And yet, in this last re-read, I begin to see that Peter’s distress (which is clearly tied to his PTSD from the first World War) shows the measure of his growth, and of his growing together with Harriet. At the very end, when Harriet can only wait for him to come–where the waiting is an active choice to let him make his own decision–he finally admits that he has this broken place within him. It’s only then that he can realize that he doesn’t have to be alone. “You’re my corner and I’ve come to hide,” he tells Harriet, in a more desperate version of his earlier declaration. But now it is true, and stripping away of this barrier allows the book to end with tempered joy: the distress over Frank Crutchley isn’t any less, but they are at the last, together.

Book source: personal library

Looking for my other posts about the Lord Peter and Harriet mysteries? 

Strong Poison

Gaudy Night

bookish posts reading notes

Dorothy Sayers reading notes: Gaudy Night

The triumphant return of reading notes! This month, I plan to re-read and talk about four mysteries by Dorothy Sayers. Specifically, those which feature both Harriet Vane & Lord Peter Wimsey, since Harriet + Peter = otp forever. As always, these posts may (will!) contain massive spoilers so beware if you wish to avoid them.

gaudy nightAs much as I love the other books with Peter and Harriet, for me Gaudy Night is the apex of the series (which led to me not re-reading Busman’s Honeymoon for years). It’s not a coincidence at all that this is also Harriet’s book, told almost entirely from her point of view, and centered around her journey. (So much so that Peter hardly appears until page 300 out of 500.)

Part of the reason I love re-reading this book is that the writing itself is so beautiful. There’s a clarity to the narrative voice which begins with the first line and never lets up; I keep thinking of bells, appropriately enough. The descriptions of Oxford and depictions of Harriet’s inner life are some of Sayers’s best work, and she has a fine command of motif and imagery.

Harriet herself is not simply a stand-in for Sayers, but at the same time, she is writing out of personal experience. This lends the whole a richness and integrity that really makes it shine. It’s also a wonderful example of a writer writing about a writer writing, in a way that both matters to the overall story and rings true.

This is especially apparent in the thread of Wilfrid, Harriet’s detective. Sayers is very clearly mirroring her own evolution in terms of Peter’s portrayal, but at the same time she uses this to point out Peter’s attitude towards Harriet’s work. She writes about the process of making Peter human, by writing him being human, which is a great kind of meta. And she’s similarly clear about the cost and reward of Harriet’s pushing herself to write a better book, full of her own integrity.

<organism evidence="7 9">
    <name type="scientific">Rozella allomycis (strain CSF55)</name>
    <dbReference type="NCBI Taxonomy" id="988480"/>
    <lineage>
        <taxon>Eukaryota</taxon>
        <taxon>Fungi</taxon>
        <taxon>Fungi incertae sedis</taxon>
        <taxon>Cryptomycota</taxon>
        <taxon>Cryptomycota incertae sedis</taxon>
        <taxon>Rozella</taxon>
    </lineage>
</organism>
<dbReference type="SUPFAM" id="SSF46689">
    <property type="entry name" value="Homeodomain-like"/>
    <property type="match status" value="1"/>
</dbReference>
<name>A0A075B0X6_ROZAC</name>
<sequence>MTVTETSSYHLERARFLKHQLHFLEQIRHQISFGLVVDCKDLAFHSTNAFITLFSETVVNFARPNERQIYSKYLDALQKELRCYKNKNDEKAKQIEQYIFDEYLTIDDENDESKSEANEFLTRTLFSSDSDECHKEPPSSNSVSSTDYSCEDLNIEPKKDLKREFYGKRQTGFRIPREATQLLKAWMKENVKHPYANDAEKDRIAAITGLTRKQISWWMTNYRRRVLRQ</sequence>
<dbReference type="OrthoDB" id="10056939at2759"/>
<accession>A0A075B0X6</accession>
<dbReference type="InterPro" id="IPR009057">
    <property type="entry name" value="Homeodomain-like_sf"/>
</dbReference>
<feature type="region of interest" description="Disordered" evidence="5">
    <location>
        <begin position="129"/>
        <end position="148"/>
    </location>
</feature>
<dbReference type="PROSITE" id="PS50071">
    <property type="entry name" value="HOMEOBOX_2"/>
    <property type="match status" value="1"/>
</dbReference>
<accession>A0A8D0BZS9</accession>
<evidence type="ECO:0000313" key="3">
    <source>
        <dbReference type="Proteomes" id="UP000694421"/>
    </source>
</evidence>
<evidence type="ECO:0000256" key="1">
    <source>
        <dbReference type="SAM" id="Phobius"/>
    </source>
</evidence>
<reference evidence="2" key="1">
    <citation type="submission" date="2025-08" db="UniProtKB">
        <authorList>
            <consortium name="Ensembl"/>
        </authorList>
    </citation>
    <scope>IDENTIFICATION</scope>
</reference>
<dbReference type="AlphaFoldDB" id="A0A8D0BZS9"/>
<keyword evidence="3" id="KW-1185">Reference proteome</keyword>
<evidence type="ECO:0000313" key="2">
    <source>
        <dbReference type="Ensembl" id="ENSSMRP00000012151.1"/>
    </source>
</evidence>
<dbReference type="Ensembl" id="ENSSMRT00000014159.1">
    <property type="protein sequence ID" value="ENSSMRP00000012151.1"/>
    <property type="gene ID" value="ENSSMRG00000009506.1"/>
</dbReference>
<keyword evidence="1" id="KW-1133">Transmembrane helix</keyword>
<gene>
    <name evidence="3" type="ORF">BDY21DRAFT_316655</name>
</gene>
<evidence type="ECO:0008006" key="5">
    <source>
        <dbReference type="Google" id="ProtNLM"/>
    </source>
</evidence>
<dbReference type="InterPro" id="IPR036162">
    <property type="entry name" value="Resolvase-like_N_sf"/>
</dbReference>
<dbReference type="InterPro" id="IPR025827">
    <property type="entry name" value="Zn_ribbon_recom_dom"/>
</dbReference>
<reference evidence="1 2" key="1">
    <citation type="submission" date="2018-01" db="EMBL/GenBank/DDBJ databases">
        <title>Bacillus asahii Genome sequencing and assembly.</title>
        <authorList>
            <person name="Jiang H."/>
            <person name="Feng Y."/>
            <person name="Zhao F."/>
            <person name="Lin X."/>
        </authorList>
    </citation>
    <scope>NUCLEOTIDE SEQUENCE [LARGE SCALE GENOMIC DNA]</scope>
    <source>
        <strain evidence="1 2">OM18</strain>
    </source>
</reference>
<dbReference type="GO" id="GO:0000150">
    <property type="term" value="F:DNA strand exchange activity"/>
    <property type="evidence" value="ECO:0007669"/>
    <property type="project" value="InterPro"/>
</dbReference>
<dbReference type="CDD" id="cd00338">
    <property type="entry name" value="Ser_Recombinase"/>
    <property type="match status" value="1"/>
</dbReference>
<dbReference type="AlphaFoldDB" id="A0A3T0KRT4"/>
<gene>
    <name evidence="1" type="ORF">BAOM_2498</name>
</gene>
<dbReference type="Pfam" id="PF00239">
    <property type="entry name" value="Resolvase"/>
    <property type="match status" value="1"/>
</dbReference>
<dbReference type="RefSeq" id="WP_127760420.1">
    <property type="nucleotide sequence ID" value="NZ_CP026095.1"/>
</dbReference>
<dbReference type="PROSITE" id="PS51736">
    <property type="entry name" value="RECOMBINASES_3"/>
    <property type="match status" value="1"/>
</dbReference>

But Harriet’s mystery writing–while important to the story–perhaps pales beside poetry, both hers and others. This book is rife with references: even before the first original words, we have Donne, Shakespeare, and Philip Sidney quoted. Each chapter opens with an epigraph from an Elizabethan or Jacobean poet. I’ve said that Peter & Harriet conduct their courtship via quotation, and I stand by it. There’s a memorable line from Harriet: “Do you find it easy to get drunk on words?” And Peter’s answer: “So easy that, to tell you the truth, I am seldom perfectly sober.” Partly this is due to the kind of intellect-loving people they are. But also, it shows their similarity of mind; even at the beginning of Strong Poison, they start their relationship by quoting at each other.

And there’s also that sonnet, written between the two of them. I find it tempting to read it as a microcosm of their temperaments: Harriet’s sestet, full of emotion and clarity, and Peter’s octave, full of technical brilliance hiding depth of feeling. (I also love the way Sayers pulls an image from the poem into her own text, noting Harriet’s writing “like a large top on a small spindle.” And since the spindle is the still center of the world within the poem, what does that say?)


The book opens with Harriet deciding to go back to Oxford for the first time since she graduating, and Oxford becomes another character within the story. Additionally, Harriet and Sayers are concerned with Women’s Colleges, and the plot gives a chance for both to meditate on the joys and perils of women in academia. When we first encounter Shrewsbury College, there’s a tension between the memory of its perfections and the expected reality. Harriet has put aside her well-loved past and exiled herself, but now she is going home, uncertain of her welcome or whether its beauties will endure.